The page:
Going forward please follow us at: gtvb10.blogspot.com
Thank you in advance for joining us on our new adventures!
Today we made a site visit to Open Garden in Gödöllő. Matthew Hayes told us the history of the farm. It began as a university project about community supported agriculture, an agricultural model where the community and the farmers both share the risks of production. The farm would grow crops and the community would pay for the crops they would receive ahead of time, so that the farm would have enough capital to move forward. The advantages of having a small, community garden are that it is better for the environment and better for the local economy. A downside, though, is that the consumer gets less choice about what he or she will receive. This contrasted greatly with Hungary’s trend towards many consumer choices following the democratic transition. This CSA project grew well, but did not turn out to be as successful as intended because of inadequate business planning.
The farm then became an open garden. It worked in a similar fashion, but people had more choices in what produce they could purchase because of partnerships with other gardens. It was interesting to hear about the role this garden played in making community. It provided a place for people to volunteer, to have festivals, and to share recipes.
The garden had also always been used for practical education in agriculture for Saint Stephen University. In recent years, it transitioned to functioning primarily for this purpose, as the open garden project’s scope had become too large. Many of the players had been worn out by the many demanding projects the garden had taken on, and so they decided to focus in on a few key activities. We hear a lot about scaling up, but this was an interesting perspective into why a social enterprise might want to scale down.
The food produced is organic, and the farm vies for financial and environmental sustainability. They keep chickens on the farm to provide manure, and as a byproduct, they also get eggs. They do, however, have to devote a portion of the farm to growing food for the chickens. They get much of their heating in the winter by burning wood, some from the property.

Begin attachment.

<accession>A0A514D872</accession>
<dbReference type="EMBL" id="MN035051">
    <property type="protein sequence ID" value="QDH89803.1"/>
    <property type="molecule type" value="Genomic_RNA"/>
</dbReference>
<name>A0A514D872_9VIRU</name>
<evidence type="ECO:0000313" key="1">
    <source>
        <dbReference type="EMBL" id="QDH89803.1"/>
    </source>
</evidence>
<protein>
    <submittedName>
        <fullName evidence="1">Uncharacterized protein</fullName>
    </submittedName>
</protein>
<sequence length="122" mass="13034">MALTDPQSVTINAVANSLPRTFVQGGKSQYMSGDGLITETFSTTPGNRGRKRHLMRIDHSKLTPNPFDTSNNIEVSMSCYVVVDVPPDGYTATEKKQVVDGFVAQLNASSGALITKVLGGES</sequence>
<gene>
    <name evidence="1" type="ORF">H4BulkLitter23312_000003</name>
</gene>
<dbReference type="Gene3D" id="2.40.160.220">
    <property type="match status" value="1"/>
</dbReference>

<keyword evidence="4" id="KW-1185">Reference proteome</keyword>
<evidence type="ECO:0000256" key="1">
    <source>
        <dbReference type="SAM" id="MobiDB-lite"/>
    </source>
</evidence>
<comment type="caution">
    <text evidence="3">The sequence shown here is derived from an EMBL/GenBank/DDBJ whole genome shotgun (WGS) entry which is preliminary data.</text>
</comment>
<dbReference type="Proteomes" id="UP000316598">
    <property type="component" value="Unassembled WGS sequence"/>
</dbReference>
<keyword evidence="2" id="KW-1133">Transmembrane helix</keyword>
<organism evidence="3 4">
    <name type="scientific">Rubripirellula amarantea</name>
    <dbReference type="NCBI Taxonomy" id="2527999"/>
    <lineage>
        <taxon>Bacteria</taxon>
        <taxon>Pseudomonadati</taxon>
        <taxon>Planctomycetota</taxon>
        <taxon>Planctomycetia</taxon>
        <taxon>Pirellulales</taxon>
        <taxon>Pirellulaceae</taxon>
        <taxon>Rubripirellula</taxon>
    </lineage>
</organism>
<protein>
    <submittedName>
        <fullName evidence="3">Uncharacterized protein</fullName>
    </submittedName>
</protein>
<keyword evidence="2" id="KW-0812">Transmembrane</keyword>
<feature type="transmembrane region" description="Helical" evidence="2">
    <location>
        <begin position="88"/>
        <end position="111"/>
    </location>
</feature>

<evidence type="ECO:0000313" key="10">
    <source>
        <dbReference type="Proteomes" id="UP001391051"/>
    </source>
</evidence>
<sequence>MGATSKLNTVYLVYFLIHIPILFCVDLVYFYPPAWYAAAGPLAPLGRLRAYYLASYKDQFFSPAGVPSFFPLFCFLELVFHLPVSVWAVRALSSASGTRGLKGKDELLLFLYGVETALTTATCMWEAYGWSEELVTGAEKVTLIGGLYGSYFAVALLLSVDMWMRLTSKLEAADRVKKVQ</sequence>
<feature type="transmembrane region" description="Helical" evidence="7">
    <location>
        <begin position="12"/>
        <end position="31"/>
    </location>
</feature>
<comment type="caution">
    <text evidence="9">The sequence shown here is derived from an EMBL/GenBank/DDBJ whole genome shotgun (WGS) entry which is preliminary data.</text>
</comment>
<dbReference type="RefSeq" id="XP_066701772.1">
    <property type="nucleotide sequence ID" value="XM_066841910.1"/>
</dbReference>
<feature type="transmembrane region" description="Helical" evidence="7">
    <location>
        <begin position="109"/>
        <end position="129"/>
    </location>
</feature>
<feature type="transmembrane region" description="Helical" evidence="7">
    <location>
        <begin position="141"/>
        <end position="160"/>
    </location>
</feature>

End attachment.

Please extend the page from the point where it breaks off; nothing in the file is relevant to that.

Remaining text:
What I found most interesting about this presentation was learning about the progression of the farm through the years. It was clear that as they were acting, they were learning a lot. As they learned, they tried to make changes to best adapt to their environment. I admired this ability to adapt. It was clear that the context of a community plays a big role in the success of a social venture. While the open garden model had been very successful in the UK and Western Europe, certain cultural differences in Hungary made it less effective.
We all felt very honored the rest of the afternoon as we had a delicious Hungarian lunch, met the vice-mayor of Gödöllő, rang the town’s ceremonial peace gong, and got to visit the palace there. It was interesting to learn that the mayor and vice-mayor are not aligned with a particular political party, but are part of a civic group, formed to represent the needs of the town. Gödöllő has been in the spotlight lately because parts of Hungary’s EU Presidency took place here. Gödöllő was a very pretty town, and it was a lovely visit.
On the left is Dr. Terry Blum, Director of the Institute for Leadership and Entrepreneurship, visiting our program.